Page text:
CE 1.3.5 From the outset, identify and assess audience expectations and needs; consider the rhetorical effects of style, form, and content based on that assessment; and adapt communication strategies appropriately and effectively.

CE 1.3.6 Use speaking, writing, and visual presentations to appeal to audiences of different social, economic, and cultural backgrounds and experiences (e.g., include explanations and definitions according to the audience’ s background, age, or knowledge of the topic; adjust formality of style; consider interests of potential readers).

CE 1.3.7 Participate collaboratively and productively in groups (e.g., response groups, work teams, discussion groups, and committees)-fulfilling roles and responsibilities, posing relevant questions, giving and following instructions, acknowledging and building on ideas and contributions of others to answer questions or to solve problems, and offering dissent courteously.

CE 1.3.8 Evaluate own and others’ effectiveness in group discussions and formal presentations (e.g., considering accuracy, relevance, clarity, and delivery; types of arguments used; and relationships among purpose, audience, and content).

STANDARD 1.5 Produce a variety of written, spoken, multigenre, and multimedia works, making conscious choices about language, form, style, and/or visual representation for each work (e.g., poetry, fiction and creative nonfiction stories, academic and literary essays, proposals, memos, manifestos, business letters, advertisements, prepared speeches, group and dramatic performances, poetry slams, and digital stories).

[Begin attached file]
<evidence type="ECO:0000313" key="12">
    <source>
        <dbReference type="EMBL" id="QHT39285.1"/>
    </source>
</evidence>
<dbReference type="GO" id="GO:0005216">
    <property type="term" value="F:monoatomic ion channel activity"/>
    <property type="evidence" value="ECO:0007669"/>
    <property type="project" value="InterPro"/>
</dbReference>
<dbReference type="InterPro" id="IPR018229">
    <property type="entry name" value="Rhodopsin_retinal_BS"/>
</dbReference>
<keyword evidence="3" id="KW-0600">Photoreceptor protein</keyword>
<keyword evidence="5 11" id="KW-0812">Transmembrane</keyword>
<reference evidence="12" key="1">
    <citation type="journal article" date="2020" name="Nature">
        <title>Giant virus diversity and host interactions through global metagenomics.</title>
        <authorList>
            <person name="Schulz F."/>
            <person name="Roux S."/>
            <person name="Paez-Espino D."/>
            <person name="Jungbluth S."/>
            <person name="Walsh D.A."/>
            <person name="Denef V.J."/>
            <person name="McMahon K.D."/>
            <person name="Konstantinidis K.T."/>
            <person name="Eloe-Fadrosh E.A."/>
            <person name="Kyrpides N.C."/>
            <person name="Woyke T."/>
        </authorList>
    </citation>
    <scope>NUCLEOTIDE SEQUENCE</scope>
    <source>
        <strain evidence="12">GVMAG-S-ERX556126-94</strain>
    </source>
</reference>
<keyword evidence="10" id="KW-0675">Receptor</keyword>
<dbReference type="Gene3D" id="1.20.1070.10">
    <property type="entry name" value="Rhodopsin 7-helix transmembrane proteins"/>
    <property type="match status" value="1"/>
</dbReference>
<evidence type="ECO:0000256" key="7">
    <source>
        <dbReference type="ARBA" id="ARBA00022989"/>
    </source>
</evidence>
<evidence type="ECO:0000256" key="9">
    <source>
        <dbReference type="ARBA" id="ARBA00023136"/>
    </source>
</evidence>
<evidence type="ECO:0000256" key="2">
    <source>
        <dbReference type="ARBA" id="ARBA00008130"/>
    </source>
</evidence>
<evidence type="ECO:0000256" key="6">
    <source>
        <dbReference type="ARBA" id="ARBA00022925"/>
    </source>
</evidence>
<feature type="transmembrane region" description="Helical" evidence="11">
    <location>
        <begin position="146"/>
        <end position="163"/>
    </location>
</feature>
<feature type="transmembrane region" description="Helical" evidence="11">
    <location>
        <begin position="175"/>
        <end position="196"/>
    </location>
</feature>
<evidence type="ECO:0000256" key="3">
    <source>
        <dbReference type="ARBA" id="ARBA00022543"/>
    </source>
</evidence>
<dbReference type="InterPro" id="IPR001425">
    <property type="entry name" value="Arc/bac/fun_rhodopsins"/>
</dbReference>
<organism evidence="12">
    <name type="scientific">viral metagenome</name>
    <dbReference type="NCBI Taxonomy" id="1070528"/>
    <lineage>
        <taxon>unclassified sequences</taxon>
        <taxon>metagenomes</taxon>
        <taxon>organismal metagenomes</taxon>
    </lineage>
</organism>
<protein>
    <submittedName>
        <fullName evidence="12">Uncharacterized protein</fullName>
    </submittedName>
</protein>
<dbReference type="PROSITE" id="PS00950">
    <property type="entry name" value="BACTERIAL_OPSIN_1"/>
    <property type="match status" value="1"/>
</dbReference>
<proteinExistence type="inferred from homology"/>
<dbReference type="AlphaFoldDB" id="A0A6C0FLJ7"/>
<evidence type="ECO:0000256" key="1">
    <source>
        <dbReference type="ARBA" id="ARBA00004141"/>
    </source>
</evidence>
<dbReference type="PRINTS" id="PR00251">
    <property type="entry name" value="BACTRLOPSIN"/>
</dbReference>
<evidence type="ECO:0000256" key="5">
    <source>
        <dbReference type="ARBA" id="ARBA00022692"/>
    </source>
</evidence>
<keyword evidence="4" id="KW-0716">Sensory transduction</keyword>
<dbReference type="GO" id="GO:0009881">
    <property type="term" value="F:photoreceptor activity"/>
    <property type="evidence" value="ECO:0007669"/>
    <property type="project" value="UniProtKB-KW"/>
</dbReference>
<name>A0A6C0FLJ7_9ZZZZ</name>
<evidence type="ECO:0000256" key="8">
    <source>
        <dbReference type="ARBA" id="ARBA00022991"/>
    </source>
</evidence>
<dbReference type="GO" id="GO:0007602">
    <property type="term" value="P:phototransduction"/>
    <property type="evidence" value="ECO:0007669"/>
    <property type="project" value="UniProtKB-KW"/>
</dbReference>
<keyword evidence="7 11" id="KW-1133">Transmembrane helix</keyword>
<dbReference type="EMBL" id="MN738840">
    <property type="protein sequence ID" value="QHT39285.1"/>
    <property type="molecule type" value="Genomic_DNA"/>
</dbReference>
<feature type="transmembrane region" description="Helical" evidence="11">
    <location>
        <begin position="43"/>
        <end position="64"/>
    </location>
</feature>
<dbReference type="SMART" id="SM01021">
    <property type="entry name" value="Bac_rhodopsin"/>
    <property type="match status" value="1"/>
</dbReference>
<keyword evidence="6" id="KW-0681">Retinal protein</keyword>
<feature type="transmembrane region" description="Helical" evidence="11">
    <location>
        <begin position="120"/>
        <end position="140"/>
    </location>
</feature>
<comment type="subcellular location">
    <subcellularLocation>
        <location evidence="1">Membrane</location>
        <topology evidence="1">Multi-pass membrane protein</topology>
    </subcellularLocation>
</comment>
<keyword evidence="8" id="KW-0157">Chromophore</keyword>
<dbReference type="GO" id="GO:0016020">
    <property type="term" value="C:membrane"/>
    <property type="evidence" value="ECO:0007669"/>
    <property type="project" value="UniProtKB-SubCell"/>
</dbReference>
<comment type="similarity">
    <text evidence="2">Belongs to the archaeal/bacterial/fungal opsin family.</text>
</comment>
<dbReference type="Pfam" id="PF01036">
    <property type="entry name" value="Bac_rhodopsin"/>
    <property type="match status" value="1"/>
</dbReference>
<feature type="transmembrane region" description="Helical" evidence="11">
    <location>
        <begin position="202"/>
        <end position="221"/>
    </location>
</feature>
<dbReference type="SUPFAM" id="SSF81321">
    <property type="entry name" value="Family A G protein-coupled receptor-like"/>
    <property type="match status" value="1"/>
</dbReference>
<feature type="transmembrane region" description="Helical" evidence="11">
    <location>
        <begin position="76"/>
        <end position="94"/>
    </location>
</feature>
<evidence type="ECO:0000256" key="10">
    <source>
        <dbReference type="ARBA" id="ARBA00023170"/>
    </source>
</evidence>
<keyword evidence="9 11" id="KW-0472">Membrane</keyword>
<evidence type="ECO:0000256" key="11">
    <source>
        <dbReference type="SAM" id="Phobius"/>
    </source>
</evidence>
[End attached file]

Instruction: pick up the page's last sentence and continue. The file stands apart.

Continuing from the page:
CE 1.5.1 Use writing, speaking, and visual expression to develop powerful, creative and critical messages.

CE 1.5.2 Prepare spoken and multimedia presentations that effectively address audiences by careful use of voice, pacing, gestures, eye contact, visual aids, audio and video technology.

CE 1.5.3 Select format and tone based on the desired effect and audience, using effective written and spoken language, sound, and/or visual representations (e.g., focus, transitions, facts, detail, and evidence to support judgments, skillful use of rhetorical devices, and a coherent conclusion).

CE 1.5.4 Use technology tools (e.g, word processing, presentation, and multimedia software) to produce polished written and multimedia work (e.g., literary and expository works, proposals, business presentations, and advertisements).

CE 1.5.5 Respond to and use feedback to strengthen written and multimedia presentations (e.g., clarify and defend ideas, expand on a topic, use logical arguments, modify organization, evaluate effectiveness of images, set goals for future presentations).

STANDARD 2.1 Develop critical reading, listening, and viewing strategies.

CE 2.1.11 Demonstrate appropriate social skills of audience, group discussion, or work team behavior by listening attentively and with civility to the ideas of others, gaining the floor in respectful ways, posing appropriate questions, and tolerating ambiguity and lack of consensus.